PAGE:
Slamming the door, he leaned against the wood, panting. He hadn’t been drinking, swear he hadn’t. Trolls in this day and age? Really?

This particular troll slammed into the door, boom rattling the house around him. The blow knocked him head over heels into the living room, staring at the splintered ruin which had, just moments ago, been their front door. Mom and Dad were going to kill him!

A leg, thick around as his body, pushed through the wreckage, followed by the rest of the huge – understatement huge – troll. What were they feeding them now? Miracle Grow?

Scrambling to hands and knees, he slid across the carpet, pulling his sword out just in time to block a downward swing, grunting with the force of the blow. His free hand grabbed a handful of the jacks his mother kept in her crystal bowl, flinging them at the floor in front of the troll.

The troll wobbled. He dove over the sofa, staggering into the kitchen, catching himself on the counter as he stumbled.  Swinging the sword back, the blade severed the wire bracing the portcullis above the door. Wood and metal smashed to the floor, cutting off it’s lunge, but not the earthquake tremor as the troll’s body slammed into the barrier.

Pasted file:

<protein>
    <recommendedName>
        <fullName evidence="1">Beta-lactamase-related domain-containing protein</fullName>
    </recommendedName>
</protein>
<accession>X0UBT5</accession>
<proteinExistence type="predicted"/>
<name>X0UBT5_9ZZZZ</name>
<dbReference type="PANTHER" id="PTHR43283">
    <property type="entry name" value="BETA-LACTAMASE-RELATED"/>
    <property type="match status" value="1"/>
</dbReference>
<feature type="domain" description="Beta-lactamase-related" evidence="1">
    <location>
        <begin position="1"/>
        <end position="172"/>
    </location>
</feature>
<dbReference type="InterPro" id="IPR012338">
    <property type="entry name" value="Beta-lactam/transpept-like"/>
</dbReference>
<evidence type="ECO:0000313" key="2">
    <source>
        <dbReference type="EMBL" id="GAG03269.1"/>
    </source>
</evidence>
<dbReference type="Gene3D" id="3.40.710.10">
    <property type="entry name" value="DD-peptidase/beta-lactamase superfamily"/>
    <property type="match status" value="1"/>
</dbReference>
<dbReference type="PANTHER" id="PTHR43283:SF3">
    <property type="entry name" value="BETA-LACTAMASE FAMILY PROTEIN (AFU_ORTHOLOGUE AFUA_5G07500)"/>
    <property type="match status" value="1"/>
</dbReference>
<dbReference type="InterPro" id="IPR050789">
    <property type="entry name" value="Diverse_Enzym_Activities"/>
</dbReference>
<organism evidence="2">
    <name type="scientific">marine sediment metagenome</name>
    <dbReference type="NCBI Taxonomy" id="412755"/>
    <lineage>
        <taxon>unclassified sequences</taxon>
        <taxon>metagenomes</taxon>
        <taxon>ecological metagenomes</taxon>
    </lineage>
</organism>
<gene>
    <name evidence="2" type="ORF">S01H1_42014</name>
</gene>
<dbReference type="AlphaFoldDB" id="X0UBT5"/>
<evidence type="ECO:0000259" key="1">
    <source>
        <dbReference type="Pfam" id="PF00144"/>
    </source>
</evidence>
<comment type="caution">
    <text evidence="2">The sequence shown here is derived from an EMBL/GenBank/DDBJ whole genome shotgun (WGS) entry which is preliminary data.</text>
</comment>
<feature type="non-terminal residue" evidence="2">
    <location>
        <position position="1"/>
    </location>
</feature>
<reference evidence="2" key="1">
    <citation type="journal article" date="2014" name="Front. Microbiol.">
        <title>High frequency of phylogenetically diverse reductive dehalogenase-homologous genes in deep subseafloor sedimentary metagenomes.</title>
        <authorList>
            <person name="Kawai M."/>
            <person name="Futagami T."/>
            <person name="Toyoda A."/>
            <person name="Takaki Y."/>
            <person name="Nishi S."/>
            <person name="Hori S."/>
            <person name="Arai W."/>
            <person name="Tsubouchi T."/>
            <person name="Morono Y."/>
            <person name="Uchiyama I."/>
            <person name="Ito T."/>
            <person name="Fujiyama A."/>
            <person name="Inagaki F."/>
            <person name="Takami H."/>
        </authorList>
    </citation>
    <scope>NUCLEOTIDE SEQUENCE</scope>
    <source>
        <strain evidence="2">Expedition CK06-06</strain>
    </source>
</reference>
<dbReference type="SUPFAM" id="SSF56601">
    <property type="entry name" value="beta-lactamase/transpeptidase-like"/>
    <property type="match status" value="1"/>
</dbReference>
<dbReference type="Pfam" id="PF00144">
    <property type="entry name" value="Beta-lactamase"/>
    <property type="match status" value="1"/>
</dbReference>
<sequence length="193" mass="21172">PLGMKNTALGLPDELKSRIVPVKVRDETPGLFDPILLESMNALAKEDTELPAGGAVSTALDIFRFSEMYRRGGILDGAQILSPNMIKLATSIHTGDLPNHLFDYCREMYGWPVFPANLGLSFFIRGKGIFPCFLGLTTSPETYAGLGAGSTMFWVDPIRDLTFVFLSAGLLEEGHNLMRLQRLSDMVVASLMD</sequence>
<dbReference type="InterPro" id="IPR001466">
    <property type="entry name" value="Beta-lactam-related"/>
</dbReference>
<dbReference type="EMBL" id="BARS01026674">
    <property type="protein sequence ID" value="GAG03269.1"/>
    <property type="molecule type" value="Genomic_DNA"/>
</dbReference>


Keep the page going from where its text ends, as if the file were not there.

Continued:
Grabbing a survival pack from the pantry, he dashed out the back door, leaving it open behind him, hoping one unbroken door might assuage his parent’s anger.

To think he’d wanted to stay home and be miserable?  Hell, no. All signs pointed to a great Saturday night.  And it wasn’t near over yet!

Flash Fiction for Aspiring Writers


This week’s photo prompt is provided by Sonya, owner of the blog, Only 100 Words. Thank you Sonya!


Sunflowers cling to life, anchored to the earth between sidewalk and sky. I spend hours at my window, watching them grow, tiny green stems to taller-than-me stalks, flowers sunbursts against the red brick wall.

They are my strength, the sunflowers. Nothing defeats them; nothing defeats me. They put me here to break me, but I am unbreakable. I am the sunflowers growing from scarce soil to the sun.

The door rattles behind me. They are coming. The howls of inmates rise behind me.  It is  time for morning medications. Another day in paradise.